Sarah E. Igo (Ph.D. Princeton University) is an Associate Professor of History and Director of the Program in American Studies at Vanderbilt University. An intellectual and cultural historian of the modern United States, she is the author of The Averaged American: Surveys, Citizens and the Making of a Mass Public (2007) and a new book, The Known Citizen: A History of Privacy in Modern America (2018).

Mónica Ricketts Mónica Ricketts, History
Distinguished Lecture Series
Women and the Spectacle of Politics: The Theater in Lima, 1800-1850
Thursday, February 21
12:30 - 1:50pm, CHAT Lounge

Modern politics came to being in Peru around the 1800s. Political oratory boomed; struggles for power dominated the early republic. Women did not play a visible role in these manly-dominated spheres. We have to look somewhere else to find them in action. The theater of Lima offered them an arena. Women of the elite and lower groups were regulars. They smoked and raised their voices in protest. Some performed and exercised authority as actresses. A few worked as managers. Women played leading roles in Lima’s theater at a time when this institution was conceived of as the ideal space to build a virtuous republican nation.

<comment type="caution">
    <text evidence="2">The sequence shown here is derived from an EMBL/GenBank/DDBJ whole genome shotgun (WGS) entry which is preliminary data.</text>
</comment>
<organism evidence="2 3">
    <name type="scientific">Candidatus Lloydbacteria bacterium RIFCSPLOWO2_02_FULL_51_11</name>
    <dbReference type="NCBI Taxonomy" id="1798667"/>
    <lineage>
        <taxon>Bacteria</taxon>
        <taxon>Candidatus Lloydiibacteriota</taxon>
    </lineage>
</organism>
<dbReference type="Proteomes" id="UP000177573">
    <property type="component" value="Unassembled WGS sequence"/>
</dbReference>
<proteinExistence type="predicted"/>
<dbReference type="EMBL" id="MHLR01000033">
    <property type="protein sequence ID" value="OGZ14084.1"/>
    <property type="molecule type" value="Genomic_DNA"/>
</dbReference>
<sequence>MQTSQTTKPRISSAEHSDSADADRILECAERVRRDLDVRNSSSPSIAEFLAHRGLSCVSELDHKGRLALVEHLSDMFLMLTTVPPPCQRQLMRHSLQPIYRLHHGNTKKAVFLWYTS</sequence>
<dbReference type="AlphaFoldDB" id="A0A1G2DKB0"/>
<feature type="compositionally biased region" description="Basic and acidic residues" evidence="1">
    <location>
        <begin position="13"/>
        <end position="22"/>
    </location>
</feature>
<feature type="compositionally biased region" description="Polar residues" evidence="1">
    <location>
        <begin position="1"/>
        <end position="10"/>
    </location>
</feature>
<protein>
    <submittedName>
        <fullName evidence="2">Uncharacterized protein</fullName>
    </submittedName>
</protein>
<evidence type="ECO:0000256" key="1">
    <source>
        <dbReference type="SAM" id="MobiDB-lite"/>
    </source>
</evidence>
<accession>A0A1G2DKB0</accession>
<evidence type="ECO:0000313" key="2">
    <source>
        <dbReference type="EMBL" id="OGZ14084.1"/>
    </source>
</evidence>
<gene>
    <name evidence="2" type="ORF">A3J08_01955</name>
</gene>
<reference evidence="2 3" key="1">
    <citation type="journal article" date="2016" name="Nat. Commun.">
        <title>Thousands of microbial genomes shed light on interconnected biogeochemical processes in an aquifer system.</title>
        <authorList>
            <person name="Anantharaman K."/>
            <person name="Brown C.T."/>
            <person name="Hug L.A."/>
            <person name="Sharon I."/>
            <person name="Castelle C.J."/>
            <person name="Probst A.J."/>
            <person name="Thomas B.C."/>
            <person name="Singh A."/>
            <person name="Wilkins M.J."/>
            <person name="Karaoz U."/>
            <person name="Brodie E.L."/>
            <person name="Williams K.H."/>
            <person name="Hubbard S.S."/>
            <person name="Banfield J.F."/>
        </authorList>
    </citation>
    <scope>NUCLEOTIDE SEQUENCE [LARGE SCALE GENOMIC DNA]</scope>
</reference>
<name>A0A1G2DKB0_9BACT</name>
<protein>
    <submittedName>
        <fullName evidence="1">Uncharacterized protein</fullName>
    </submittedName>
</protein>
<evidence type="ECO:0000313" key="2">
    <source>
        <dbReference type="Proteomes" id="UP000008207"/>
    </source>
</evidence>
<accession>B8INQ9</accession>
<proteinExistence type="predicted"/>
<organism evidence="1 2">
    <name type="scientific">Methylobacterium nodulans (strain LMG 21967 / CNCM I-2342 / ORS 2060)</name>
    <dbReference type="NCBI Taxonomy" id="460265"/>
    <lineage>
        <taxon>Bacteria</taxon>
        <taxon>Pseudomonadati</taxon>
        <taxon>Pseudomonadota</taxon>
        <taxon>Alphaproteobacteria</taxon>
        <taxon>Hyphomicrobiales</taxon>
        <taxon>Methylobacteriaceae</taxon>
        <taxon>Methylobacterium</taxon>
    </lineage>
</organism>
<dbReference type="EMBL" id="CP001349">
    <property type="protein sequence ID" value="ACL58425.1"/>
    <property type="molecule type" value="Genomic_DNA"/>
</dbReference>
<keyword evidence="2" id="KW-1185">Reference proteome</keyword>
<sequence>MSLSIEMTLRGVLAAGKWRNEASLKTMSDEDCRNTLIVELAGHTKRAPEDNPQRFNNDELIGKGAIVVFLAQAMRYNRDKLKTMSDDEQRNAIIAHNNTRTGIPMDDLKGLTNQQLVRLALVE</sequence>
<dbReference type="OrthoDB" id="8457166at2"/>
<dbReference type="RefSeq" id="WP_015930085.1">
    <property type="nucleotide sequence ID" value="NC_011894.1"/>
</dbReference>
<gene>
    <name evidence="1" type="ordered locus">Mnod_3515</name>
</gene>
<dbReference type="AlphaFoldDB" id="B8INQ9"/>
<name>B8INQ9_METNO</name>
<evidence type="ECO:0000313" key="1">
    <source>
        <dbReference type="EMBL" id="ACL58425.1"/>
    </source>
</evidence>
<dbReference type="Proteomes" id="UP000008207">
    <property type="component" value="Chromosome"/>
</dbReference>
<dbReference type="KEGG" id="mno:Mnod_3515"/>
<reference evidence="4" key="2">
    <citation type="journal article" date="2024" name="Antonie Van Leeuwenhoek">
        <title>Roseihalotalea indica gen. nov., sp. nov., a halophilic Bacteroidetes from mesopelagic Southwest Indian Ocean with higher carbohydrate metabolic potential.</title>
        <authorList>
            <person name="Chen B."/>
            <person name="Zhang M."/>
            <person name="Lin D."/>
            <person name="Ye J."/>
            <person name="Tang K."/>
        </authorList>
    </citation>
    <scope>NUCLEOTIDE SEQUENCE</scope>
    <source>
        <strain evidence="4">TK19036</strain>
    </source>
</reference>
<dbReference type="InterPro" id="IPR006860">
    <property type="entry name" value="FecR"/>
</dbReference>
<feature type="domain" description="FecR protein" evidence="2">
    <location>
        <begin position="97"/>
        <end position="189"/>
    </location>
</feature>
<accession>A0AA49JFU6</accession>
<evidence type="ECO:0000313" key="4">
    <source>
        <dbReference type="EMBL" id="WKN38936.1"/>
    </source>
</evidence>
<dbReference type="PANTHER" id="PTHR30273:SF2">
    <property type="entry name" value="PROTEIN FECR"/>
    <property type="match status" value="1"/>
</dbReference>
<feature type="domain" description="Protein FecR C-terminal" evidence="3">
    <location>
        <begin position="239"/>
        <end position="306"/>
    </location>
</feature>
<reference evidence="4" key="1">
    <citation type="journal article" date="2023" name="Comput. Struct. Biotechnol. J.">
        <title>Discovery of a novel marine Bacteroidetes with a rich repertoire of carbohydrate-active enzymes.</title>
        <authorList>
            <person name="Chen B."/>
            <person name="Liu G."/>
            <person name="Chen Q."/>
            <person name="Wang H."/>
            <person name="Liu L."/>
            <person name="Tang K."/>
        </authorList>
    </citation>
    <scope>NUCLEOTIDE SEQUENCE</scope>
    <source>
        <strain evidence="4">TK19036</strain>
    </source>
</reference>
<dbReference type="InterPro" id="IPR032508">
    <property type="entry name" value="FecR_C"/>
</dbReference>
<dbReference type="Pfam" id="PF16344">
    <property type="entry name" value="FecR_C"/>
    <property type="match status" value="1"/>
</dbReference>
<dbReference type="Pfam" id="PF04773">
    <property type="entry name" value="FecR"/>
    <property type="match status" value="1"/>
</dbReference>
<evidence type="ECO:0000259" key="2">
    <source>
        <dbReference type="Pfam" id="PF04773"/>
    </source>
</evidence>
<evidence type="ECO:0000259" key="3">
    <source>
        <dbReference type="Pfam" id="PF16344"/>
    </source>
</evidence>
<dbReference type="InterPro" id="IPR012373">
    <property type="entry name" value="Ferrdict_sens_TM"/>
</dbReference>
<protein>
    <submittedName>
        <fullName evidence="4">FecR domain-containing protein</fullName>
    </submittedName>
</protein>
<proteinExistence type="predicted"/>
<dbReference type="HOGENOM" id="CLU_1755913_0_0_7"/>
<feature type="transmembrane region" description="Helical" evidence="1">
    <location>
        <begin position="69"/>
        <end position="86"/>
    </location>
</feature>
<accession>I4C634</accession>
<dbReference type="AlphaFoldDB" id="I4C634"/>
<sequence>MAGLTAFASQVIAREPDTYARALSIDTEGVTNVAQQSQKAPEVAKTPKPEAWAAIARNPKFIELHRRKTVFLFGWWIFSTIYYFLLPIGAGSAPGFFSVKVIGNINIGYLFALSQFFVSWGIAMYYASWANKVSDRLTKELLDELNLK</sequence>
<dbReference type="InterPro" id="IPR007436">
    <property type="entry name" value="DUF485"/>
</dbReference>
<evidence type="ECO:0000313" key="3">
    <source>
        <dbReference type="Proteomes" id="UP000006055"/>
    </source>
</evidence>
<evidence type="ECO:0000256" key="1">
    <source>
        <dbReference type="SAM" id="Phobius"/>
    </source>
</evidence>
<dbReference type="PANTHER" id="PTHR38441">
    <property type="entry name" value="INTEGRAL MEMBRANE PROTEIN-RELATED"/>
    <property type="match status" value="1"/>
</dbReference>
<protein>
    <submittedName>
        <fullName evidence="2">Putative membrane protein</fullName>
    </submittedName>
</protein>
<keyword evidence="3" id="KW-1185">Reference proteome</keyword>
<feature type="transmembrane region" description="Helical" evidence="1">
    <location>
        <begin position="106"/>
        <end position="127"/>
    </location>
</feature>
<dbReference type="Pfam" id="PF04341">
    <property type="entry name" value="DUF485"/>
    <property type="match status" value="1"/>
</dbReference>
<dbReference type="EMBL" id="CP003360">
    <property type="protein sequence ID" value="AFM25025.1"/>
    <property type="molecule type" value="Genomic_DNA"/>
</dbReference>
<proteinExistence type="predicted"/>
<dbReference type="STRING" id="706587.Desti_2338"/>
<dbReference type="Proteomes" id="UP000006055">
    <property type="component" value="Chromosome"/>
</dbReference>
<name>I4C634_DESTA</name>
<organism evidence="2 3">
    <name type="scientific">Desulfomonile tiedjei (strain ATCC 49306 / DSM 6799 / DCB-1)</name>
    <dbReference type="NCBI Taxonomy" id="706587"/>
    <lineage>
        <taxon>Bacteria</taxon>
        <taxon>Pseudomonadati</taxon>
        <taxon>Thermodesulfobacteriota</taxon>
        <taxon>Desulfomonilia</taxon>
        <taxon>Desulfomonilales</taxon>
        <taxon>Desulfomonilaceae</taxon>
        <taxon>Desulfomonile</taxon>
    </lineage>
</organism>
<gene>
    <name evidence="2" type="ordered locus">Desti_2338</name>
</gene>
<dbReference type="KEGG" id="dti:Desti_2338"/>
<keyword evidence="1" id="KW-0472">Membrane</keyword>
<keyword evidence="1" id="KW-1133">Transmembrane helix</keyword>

Mónica Ricketts is a historian of colonial Latin America and the Iberian Atlantic World. She specializes in the intellectual, political, and cultural history of the Spanish world. She received her B.A. and Licenciate degrees from the Pontificia Universidad Católica del Perú in Lima, Peru, and her Ph.D. from Harvard University. She has taught at Temple University since 2010. In 2017 she published Who Should Rule? Men of Arms, the Republic of Letters, and the Fall of the Spanish Empire (Oxford University Press). She is currently working on the role of the theater in the formation of a common political culture in Spain and Spanish America and on the history of women’s political participation in Peru.